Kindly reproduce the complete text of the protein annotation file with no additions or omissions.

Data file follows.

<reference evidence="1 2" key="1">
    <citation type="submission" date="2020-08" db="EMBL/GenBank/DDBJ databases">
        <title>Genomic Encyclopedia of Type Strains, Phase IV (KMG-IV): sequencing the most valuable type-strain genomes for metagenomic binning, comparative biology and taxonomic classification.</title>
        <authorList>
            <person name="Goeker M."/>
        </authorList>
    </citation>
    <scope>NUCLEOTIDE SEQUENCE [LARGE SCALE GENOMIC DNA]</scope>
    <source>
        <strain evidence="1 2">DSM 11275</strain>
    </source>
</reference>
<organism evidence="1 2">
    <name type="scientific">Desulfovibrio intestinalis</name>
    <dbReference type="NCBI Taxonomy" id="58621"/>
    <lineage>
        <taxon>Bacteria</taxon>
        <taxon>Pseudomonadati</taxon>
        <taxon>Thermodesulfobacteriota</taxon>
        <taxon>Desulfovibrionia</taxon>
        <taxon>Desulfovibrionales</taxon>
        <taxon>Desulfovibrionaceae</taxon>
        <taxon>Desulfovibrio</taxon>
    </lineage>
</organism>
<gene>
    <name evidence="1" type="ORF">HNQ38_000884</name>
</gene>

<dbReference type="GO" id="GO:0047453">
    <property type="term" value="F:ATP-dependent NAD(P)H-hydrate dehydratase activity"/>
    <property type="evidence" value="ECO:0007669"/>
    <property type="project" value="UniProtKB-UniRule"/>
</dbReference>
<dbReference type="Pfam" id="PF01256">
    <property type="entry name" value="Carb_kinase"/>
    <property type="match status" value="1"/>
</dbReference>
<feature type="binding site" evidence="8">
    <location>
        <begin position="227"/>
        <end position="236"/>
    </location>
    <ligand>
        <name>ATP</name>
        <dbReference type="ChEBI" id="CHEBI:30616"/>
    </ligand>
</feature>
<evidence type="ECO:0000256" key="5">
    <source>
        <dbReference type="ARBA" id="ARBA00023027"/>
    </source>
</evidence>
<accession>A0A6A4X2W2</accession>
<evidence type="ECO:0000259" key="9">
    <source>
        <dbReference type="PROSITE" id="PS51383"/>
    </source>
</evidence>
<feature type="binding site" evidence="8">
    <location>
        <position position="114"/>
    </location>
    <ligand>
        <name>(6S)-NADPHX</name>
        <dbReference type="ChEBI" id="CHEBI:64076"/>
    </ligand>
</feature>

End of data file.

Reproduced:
<reference evidence="1 2" key="1">
    <citation type="submission" date="2020-08" db="EMBL/GenBank/DDBJ databases">
        <title>Genomic Encyclopedia of Type Strains, Phase IV (KMG-IV): sequencing the most valuable type-strain genomes for metagenomic binning, comparative biology and taxonomic classification.</title>
        <authorList>
            <person name="Goeker M."/>
        </authorList>
    </citation>
    <scope>NUCLEOTIDE SEQUENCE [LARGE SCALE GENOMIC DNA]</scope>
    <source>
        <strain evidence="1 2">DSM 11275</strain>
    </source>
</reference>
<organism evidence="1 2">
    <name type="scientific">Desulfovibrio intestinalis</name>
    <dbReference type="NCBI Taxonomy" id="58621"/>
    <lineage>
        <taxon>Bacteria</taxon>
        <taxon>Pseudomonadati</taxon>
        <taxon>Thermodesulfobacteriota</taxon>
        <taxon>Desulfovibrionia</taxon>
        <taxon>Desulfovibrionales</taxon>
        <taxon>Desulfovibrionaceae</taxon>
        <taxon>Desulfovibrio</taxon>
    </lineage>
</organism>
<gene>
    <name evidence="1" type="ORF">HNQ38_000884</name>
</gene>

<dbReference type="GO" id="GO:0047453">
    <property type="term" value="F:ATP-dependent NAD(P)H-hydrate dehydratase activity"/>
    <property type="evidence" value="ECO:0007669"/>
    <property type="project" value="UniProtKB-UniRule"/>
</dbReference>
<dbReference type="Pfam" id="PF01256">
    <property type="entry name" value="Carb_kinase"/>
    <property type="match status" value="1"/>
</dbReference>
<feature type="binding site" evidence="8">
    <location>
        <begin position="227"/>
        <end position="236"/>
    </location>
    <ligand>
        <name>ATP</name>
        <dbReference type="ChEBI" id="CHEBI:30616"/>
    </ligand>
</feature>
<evidence type="ECO:0000256" key="5">
    <source>
        <dbReference type="ARBA" id="ARBA00023027"/>
    </source>
</evidence>
<accession>A0A6A4X2W2</accession>
<evidence type="ECO:0000259" key="9">
    <source>
        <dbReference type="PROSITE" id="PS51383"/>
    </source>
</evidence>
<feature type="binding site" evidence="8">
    <location>
        <position position="114"/>
    </location>
    <ligand>
        <name>(6S)-NADPHX</name>
        <dbReference type="ChEBI" id="CHEBI:64076"/>
    </ligand>
</feature>